A new study outlined in a BBC story this week points to the productivity benefits of a siesta during the day. Researchers at the University of California in Berkeley gave a group of 39 study participants a task in the morning that was hard to learn. Results were relatively uniform among the members of the group. At midday, about half of the participants were allowed to take a 90-minute nap. When the members of the group were given the same task to do in the afternoon, the nappers outperformed the non-nappers.
Dr Matthew Walker, who led the study, reported at the AAAS conference in San Diego, said: “Sleep not only rights the wrong of prolonged wakefulness, but, at a neurocognitive level, it moves you beyond where you were before you took a nap.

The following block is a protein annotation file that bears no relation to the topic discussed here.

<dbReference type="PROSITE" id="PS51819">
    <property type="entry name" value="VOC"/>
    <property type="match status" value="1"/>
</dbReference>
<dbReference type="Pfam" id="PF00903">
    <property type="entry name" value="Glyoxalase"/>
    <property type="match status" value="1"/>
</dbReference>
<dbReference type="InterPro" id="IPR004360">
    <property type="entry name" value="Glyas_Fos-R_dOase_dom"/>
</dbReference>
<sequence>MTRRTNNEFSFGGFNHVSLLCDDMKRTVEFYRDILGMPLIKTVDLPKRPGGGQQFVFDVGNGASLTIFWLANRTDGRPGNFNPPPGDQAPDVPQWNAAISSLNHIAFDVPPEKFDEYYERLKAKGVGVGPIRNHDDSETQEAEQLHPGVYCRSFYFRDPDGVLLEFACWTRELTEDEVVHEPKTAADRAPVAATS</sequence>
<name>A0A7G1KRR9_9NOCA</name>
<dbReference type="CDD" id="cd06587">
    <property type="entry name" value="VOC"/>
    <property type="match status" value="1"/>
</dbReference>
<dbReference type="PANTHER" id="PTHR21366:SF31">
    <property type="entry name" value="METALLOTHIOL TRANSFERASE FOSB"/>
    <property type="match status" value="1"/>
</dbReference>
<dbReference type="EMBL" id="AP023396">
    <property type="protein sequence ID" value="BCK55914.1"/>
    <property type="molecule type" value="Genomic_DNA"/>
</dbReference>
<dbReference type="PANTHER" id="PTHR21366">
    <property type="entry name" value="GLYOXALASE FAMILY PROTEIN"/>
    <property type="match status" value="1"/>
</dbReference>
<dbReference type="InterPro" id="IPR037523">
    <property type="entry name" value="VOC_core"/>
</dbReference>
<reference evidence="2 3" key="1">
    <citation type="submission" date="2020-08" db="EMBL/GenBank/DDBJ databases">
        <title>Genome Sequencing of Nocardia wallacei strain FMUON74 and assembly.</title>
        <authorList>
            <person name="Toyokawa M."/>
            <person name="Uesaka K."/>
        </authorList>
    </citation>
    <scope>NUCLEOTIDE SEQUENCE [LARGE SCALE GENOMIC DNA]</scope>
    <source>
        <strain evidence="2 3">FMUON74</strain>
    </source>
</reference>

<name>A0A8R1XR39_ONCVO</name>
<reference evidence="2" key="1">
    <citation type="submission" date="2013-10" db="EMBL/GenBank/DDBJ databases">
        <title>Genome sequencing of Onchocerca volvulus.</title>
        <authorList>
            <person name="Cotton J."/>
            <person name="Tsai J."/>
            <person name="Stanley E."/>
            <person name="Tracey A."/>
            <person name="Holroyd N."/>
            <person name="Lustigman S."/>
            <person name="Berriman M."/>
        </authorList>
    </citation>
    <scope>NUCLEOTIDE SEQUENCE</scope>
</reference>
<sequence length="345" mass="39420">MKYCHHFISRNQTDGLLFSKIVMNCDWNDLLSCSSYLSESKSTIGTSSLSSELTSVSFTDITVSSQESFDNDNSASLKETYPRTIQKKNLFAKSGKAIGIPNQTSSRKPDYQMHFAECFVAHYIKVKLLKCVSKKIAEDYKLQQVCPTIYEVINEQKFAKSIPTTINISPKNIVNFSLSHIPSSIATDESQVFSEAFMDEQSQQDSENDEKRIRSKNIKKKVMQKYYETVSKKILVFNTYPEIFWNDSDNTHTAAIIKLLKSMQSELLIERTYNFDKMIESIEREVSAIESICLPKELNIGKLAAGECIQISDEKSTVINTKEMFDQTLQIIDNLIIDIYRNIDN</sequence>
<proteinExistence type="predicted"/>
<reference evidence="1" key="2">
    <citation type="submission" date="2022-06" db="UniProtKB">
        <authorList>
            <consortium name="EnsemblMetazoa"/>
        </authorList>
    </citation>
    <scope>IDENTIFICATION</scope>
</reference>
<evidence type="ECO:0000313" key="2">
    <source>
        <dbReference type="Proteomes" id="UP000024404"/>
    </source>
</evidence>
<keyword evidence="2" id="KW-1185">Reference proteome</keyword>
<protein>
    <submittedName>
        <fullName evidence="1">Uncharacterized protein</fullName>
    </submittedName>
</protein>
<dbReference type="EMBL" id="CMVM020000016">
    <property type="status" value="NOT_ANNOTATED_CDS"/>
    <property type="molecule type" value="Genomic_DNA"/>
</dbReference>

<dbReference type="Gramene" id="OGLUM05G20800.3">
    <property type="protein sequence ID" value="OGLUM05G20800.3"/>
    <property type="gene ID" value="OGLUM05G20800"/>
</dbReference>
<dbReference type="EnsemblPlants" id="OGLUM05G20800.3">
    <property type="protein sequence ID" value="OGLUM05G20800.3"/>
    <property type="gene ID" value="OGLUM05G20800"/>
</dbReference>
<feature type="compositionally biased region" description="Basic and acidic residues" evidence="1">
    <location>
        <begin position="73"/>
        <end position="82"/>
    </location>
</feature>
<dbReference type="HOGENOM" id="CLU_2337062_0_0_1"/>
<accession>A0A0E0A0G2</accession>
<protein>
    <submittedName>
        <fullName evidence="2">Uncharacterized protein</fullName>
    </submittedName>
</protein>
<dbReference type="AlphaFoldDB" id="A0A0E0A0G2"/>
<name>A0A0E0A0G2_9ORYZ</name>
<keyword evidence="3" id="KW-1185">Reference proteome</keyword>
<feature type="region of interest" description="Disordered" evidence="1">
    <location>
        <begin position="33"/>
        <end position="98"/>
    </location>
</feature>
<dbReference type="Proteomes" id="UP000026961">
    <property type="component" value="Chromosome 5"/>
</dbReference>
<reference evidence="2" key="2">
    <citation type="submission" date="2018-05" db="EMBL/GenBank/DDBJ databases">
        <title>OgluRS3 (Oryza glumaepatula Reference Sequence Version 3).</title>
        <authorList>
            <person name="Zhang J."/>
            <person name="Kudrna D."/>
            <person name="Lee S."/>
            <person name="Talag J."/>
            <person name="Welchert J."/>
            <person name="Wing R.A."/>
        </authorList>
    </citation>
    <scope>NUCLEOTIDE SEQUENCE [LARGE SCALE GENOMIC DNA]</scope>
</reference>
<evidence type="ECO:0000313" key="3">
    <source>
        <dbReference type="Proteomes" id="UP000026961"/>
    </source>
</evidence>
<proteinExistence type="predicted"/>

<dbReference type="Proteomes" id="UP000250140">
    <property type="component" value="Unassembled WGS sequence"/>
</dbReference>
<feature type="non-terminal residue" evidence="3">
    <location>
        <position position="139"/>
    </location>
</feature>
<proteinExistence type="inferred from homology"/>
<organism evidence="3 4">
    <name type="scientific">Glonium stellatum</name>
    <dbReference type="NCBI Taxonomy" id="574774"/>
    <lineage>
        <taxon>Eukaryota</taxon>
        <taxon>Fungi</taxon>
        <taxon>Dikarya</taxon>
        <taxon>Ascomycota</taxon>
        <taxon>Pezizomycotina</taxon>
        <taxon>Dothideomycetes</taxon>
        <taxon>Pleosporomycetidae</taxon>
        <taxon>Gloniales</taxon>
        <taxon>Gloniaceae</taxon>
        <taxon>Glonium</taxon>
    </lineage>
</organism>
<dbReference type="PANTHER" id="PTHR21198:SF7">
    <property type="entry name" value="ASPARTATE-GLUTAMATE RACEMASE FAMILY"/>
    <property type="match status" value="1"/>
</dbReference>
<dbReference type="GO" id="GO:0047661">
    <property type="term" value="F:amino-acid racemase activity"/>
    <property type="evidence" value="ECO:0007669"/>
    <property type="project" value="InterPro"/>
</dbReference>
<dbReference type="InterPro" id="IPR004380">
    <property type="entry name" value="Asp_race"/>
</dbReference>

“It’s as though the e-mail inbox in your hippocampus is full, and, until you sleep and clear out all those fact e-mails, you’re not going to receive any more mail.
“It’s just going to bounce until you sleep and move it into another folder.”
In some parts of the world, rest time at midday is normal. For those who live in the rest of the world, however, this presents a problem — we are at work in the middle of the day and it’s hard to imagine successfully pitching to the boss the idea of a nap after lunch. The Guru Blog at Personnel Today, an HR publication, confirms that it’s not likely to happen…
Up until now, numerous pieces of research and experiments have suggested that having a quick siesta during the day can be beneficial. But an hour-and-a-half seems a bit excessive; that’s not really a nap, is it? Guru can’t imagine many HR departments sanctioning a post lunch 90 minute snooze for their workforce.
So, until all of us are working for ourselves from home … productivity will just have to suffer!